One of the region’s foremost engineers says the growing skills gap will only get worse after the Government announced plans to scrap funding for training providers.
Bill McGawley, who heads up Newcastle-based TDR Group, has criticised the Government’s proposal to divert money away from training providers and give businesses direct control of the funding of their own apprenticeships.
He says the North East’s growing number of SMEs, who do not have the resources to set up their own apprenticeship schemes, will suffer and opportunities to train and employ the future generation of skilled workers will be lost.
Mr McGawley, who is a chartered graduate engineer and was awarded an OBE in 2010 for services to business and skills, said now is the worst possible time to consider revolutionising the system.
“Instead of paying the training providers, the Government has finished consulting on its plans to give businesses control of apprenticeships.
“But right now, we’re busier than ever. We need skilled workers and every company is crying out for the 32-year-old seasoned engineer, but for the last 15 years businesses simply haven’t been investing in training and now we’re in crisis.
“However, this crisis is nothing to what we’re about to feel in the next three to five years.
“Big companies, such as Land Rover Jaguar and Nissan can afford the £60,000 it costs to put an apprentice through three to four years of training. But smaller companies need support from training providers.
“The training of apprentices in this country is 10% from large companies, 15% from colleges, while the balance is delivered by the provider network working with SMEs.
“What’s more, the Government won’t give companies the money the training providers would traditionally have received. Businesses will just be seeing a reduction in their National Insurance contribution.
“There’s no doubt that this is a further cost-cutting method by the Government and a foolish one in the long-term at that.”
TDR is an independent, business and charitable trust that operates primarily in the science-based sectors. The charity works in schools to develop a pool of young people ready to undertake STEM-based careers.
“The Government has also announced a 17.5% cut in funding for learners over 18 years of age,” said Mr McGawley. “This compounded with its plans to completely abolish the funding it provides training providers will result in a decline in demand for apprentices from companies, especially SMEs.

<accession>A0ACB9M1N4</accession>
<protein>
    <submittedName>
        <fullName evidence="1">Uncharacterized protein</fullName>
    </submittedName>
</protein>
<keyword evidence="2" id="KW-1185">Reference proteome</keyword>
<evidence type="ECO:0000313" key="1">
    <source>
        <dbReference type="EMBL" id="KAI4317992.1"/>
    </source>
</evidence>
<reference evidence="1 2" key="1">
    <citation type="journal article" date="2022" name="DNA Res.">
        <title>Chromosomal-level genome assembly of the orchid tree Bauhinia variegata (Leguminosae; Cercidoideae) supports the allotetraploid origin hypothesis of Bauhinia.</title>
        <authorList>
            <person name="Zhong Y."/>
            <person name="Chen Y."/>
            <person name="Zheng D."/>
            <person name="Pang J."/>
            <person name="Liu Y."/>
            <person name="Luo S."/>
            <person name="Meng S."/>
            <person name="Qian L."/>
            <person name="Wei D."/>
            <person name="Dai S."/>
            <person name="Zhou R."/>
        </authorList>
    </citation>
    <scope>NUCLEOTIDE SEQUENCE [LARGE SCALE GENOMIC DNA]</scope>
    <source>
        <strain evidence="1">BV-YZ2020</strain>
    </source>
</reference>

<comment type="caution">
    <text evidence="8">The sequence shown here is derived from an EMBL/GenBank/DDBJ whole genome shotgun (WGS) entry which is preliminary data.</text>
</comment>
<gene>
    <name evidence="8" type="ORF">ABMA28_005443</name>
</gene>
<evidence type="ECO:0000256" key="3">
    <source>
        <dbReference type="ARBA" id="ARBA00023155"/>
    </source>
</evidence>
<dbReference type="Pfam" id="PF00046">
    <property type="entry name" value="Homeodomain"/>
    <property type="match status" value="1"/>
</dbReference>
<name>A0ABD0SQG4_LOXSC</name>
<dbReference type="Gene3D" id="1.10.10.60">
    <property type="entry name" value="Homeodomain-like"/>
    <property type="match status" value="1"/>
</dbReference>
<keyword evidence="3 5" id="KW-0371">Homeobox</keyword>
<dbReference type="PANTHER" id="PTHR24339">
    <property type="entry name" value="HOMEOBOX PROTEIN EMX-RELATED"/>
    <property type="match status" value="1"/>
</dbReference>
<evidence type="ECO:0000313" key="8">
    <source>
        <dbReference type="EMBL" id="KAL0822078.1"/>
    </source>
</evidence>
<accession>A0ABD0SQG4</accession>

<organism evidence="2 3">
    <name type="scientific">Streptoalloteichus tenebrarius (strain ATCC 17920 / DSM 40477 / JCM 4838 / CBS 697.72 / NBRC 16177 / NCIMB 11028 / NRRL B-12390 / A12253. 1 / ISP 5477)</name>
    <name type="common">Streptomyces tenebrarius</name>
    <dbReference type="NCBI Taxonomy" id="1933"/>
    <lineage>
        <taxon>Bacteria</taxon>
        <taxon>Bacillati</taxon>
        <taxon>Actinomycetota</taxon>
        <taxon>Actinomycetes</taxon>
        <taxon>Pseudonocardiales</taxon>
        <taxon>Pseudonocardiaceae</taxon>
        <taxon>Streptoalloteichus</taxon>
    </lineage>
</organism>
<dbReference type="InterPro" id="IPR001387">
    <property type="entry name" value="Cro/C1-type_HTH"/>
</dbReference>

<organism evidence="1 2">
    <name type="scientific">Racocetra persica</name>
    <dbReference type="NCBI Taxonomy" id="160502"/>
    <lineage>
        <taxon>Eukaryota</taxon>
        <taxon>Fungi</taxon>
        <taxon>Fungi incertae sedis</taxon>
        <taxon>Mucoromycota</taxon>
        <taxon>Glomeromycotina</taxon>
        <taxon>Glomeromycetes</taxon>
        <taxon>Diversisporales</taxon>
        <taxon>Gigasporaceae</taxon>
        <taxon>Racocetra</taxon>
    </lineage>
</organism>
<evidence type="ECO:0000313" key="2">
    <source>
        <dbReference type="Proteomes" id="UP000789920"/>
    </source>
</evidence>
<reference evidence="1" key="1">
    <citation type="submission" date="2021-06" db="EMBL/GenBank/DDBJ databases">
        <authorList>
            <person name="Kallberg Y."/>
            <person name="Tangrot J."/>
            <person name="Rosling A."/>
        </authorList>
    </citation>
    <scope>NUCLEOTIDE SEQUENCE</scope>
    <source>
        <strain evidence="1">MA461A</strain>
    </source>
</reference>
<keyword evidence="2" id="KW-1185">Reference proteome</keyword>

The new apprentice system will be trialled with the ‘Trailblazer’ employers in 2014 to 2015. The first phase of the Trailblazers began in October 2013, with groups of employers, large and small, working together to design new standards for apprenticeships in areas like automotive, aerospace and financial services. Their standards were agreed by the department and published during National Apprenticeship Week 2014.
Skills Minister Matthew Hancock said: “For the first time, a new generation of young people are seeing apprenticeships as the route to a brighter future. Now is the time to reform the apprenticeship system in order to put it at the forefront of economic growth for years to come.
“I also want apprenticeships to become the first choice for businesses and employers of all sizes.
“By driving up the rigour and responsiveness, we can prove their worth to these groups and encourage even more employers to take on an apprentice.”
The first Trailblazers are now going to trial the new apprenticeship funding system which means that for every £1 the business invests in apprenticeships, they will receive £2 of government funding up to a maximum amount, depending on the apprenticeship. This will mean that businesses and government will be investing together in the skills that our economy needs.
There will also be additional incentives for completion, for small businesses and for apprentices aged 16 to 18 years.
Mr Hancock added: “This is a simple, fair system that will support employers to sit in the driving seat of the apprenticeships system in future.
The minister also welcomed an employer toolkit which NIACE (National Institute of Adult Continuing Education) have designed to help more disabled people gain access to apprenticeships, and also help employers gain access to skilled and dedicated workers.
The toolkit was developed with the support of employers and demonstrates simple and cost-effective actions employers can take to make their apprenticeship programmes open to disabled apprentices.